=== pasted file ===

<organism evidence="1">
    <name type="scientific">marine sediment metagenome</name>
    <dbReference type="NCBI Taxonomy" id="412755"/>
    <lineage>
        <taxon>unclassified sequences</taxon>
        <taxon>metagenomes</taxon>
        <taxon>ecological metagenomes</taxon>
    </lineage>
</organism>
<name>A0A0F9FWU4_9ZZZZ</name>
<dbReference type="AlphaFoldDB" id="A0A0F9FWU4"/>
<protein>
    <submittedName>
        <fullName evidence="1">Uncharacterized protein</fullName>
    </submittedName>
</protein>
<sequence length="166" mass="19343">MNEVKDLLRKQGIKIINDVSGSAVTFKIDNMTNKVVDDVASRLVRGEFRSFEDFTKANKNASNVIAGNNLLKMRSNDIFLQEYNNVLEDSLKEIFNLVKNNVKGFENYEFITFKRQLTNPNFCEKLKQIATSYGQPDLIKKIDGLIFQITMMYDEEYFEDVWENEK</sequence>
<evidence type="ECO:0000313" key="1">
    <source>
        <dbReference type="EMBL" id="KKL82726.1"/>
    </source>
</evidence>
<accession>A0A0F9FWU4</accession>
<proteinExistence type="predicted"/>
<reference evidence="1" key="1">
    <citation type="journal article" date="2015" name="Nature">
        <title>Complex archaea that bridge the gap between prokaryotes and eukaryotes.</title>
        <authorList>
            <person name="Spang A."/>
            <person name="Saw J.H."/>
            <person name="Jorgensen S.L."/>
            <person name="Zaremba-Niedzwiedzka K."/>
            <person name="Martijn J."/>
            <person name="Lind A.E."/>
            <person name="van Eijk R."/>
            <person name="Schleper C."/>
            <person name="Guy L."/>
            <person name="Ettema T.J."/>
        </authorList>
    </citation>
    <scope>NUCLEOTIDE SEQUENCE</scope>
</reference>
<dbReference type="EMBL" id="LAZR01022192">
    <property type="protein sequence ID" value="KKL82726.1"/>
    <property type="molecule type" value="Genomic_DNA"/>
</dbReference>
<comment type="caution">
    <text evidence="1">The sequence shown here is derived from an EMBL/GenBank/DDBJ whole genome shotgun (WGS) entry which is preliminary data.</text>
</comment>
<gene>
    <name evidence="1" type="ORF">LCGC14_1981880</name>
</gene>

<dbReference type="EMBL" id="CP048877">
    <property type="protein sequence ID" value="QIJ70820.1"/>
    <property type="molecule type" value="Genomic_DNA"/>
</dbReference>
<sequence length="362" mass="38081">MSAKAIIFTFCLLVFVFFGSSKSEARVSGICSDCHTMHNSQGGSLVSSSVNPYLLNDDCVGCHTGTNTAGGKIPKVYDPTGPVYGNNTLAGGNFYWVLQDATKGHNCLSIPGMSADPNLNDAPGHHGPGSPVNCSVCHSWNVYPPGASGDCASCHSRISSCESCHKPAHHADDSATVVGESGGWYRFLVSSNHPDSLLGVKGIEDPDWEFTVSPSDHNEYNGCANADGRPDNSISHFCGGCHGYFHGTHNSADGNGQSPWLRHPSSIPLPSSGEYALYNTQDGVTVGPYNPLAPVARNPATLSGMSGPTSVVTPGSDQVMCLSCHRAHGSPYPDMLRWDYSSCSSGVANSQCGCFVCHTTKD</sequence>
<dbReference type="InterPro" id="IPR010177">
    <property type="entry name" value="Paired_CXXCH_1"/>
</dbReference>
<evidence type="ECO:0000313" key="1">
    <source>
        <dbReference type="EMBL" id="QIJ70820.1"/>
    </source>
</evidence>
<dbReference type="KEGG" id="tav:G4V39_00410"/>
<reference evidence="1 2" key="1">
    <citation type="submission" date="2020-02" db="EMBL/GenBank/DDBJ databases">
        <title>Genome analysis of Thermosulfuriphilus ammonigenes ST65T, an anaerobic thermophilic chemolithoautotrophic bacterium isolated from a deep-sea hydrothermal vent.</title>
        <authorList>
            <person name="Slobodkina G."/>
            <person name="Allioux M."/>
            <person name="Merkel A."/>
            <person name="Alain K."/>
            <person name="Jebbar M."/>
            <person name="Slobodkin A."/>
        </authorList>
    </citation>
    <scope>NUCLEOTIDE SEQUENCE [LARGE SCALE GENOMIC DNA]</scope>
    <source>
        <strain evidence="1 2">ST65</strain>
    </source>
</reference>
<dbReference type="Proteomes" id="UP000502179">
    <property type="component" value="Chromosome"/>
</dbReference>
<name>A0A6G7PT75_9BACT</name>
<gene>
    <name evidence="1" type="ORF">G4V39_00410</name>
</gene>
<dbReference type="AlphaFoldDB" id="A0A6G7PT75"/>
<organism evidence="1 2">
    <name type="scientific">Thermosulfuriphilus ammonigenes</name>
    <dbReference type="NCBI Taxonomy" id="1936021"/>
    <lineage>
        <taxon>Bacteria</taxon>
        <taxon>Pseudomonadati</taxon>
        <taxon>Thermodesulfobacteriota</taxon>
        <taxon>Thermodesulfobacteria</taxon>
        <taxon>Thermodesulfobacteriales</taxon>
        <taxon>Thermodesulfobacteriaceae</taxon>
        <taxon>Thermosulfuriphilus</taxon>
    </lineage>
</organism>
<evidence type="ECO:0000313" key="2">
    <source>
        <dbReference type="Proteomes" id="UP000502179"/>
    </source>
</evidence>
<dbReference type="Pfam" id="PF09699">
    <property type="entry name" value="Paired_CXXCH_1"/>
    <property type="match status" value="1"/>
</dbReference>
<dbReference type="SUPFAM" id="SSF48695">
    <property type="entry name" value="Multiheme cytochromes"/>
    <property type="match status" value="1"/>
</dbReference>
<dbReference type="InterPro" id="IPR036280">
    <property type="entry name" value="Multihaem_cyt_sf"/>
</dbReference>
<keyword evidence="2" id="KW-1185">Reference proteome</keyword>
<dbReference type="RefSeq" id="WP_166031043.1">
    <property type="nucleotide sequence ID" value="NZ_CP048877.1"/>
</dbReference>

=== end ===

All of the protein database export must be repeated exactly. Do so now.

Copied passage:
<organism evidence="1">
    <name type="scientific">marine sediment metagenome</name>
    <dbReference type="NCBI Taxonomy" id="412755"/>
    <lineage>
        <taxon>unclassified sequences</taxon>
        <taxon>metagenomes</taxon>
        <taxon>ecological metagenomes</taxon>
    </lineage>
</organism>
<name>A0A0F9FWU4_9ZZZZ</name>
<dbReference type="AlphaFoldDB" id="A0A0F9FWU4"/>
<protein>
    <submittedName>
        <fullName evidence="1">Uncharacterized protein</fullName>
    </submittedName>
</protein>
<sequence length="166" mass="19343">MNEVKDLLRKQGIKIINDVSGSAVTFKIDNMTNKVVDDVASRLVRGEFRSFEDFTKANKNASNVIAGNNLLKMRSNDIFLQEYNNVLEDSLKEIFNLVKNNVKGFENYEFITFKRQLTNPNFCEKLKQIATSYGQPDLIKKIDGLIFQITMMYDEEYFEDVWENEK</sequence>
<evidence type="ECO:0000313" key="1">
    <source>
        <dbReference type="EMBL" id="KKL82726.1"/>
    </source>
</evidence>
<accession>A0A0F9FWU4</accession>
<proteinExistence type="predicted"/>
<reference evidence="1" key="1">
    <citation type="journal article" date="2015" name="Nature">
        <title>Complex archaea that bridge the gap between prokaryotes and eukaryotes.</title>
        <authorList>
            <person name="Spang A."/>
            <person name="Saw J.H."/>
            <person name="Jorgensen S.L."/>
            <person name="Zaremba-Niedzwiedzka K."/>
            <person name="Martijn J."/>
            <person name="Lind A.E."/>
            <person name="van Eijk R."/>
            <person name="Schleper C."/>
            <person name="Guy L."/>
            <person name="Ettema T.J."/>
        </authorList>
    </citation>
    <scope>NUCLEOTIDE SEQUENCE</scope>
</reference>
<dbReference type="EMBL" id="LAZR01022192">
    <property type="protein sequence ID" value="KKL82726.1"/>
    <property type="molecule type" value="Genomic_DNA"/>
</dbReference>
<comment type="caution">
    <text evidence="1">The sequence shown here is derived from an EMBL/GenBank/DDBJ whole genome shotgun (WGS) entry which is preliminary data.</text>
</comment>
<gene>
    <name evidence="1" type="ORF">LCGC14_1981880</name>
</gene>

<dbReference type="EMBL" id="CP048877">
    <property type="protein sequence ID" value="QIJ70820.1"/>
    <property type="molecule type" value="Genomic_DNA"/>
</dbReference>
<sequence length="362" mass="38081">MSAKAIIFTFCLLVFVFFGSSKSEARVSGICSDCHTMHNSQGGSLVSSSVNPYLLNDDCVGCHTGTNTAGGKIPKVYDPTGPVYGNNTLAGGNFYWVLQDATKGHNCLSIPGMSADPNLNDAPGHHGPGSPVNCSVCHSWNVYPPGASGDCASCHSRISSCESCHKPAHHADDSATVVGESGGWYRFLVSSNHPDSLLGVKGIEDPDWEFTVSPSDHNEYNGCANADGRPDNSISHFCGGCHGYFHGTHNSADGNGQSPWLRHPSSIPLPSSGEYALYNTQDGVTVGPYNPLAPVARNPATLSGMSGPTSVVTPGSDQVMCLSCHRAHGSPYPDMLRWDYSSCSSGVANSQCGCFVCHTTKD</sequence>
<dbReference type="InterPro" id="IPR010177">
    <property type="entry name" value="Paired_CXXCH_1"/>
</dbReference>
<evidence type="ECO:0000313" key="1">
    <source>
        <dbReference type="EMBL" id="QIJ70820.1"/>
    </source>
</evidence>
<dbReference type="KEGG" id="tav:G4V39_00410"/>
<reference evidence="1 2" key="1">
    <citation type="submission" date="2020-02" db="EMBL/GenBank/DDBJ databases">
        <title>Genome analysis of Thermosulfuriphilus ammonigenes ST65T, an anaerobic thermophilic chemolithoautotrophic bacterium isolated from a deep-sea hydrothermal vent.</title>
        <authorList>
            <person name="Slobodkina G."/>
            <person name="Allioux M."/>
            <person name="Merkel A."/>
            <person name="Alain K."/>
            <person name="Jebbar M."/>
            <person name="Slobodkin A."/>
        </authorList>
    </citation>
    <scope>NUCLEOTIDE SEQUENCE [LARGE SCALE GENOMIC DNA]</scope>
    <source>
        <strain evidence="1 2">ST65</strain>
    </source>
</reference>
<dbReference type="Proteomes" id="UP000502179">
    <property type="component" value="Chromosome"/>
</dbReference>
<name>A0A6G7PT75_9BACT</name>
<gene>
    <name evidence="1" type="ORF">G4V39_00410</name>
</gene>
<dbReference type="AlphaFoldDB" id="A0A6G7PT75"/>
<organism evidence="1 2">
    <name type="scientific">Thermosulfuriphilus ammonigenes</name>
    <dbReference type="NCBI Taxonomy" id="1936021"/>
    <lineage>
        <taxon>Bacteria</taxon>
        <taxon>Pseudomonadati</taxon>
        <taxon>Thermodesulfobacteriota</taxon>
        <taxon>Thermodesulfobacteria</taxon>
        <taxon>Thermodesulfobacteriales</taxon>
        <taxon>Thermodesulfobacteriaceae</taxon>
        <taxon>Thermosulfuriphilus</taxon>
    </lineage>
</organism>
<evidence type="ECO:0000313" key="2">
    <source>
        <dbReference type="Proteomes" id="UP000502179"/>
    </source>
</evidence>
<dbReference type="Pfam" id="PF09699">
    <property type="entry name" value="Paired_CXXCH_1"/>
    <property type="match status" value="1"/>
</dbReference>
<dbReference type="SUPFAM" id="SSF48695">
    <property type="entry name" value="Multiheme cytochromes"/>
    <property type="match status" value="1"/>
</dbReference>
<dbReference type="InterPro" id="IPR036280">
    <property type="entry name" value="Multihaem_cyt_sf"/>
</dbReference>
<keyword evidence="2" id="KW-1185">Reference proteome</keyword>
<dbReference type="RefSeq" id="WP_166031043.1">
    <property type="nucleotide sequence ID" value="NZ_CP048877.1"/>
</dbReference>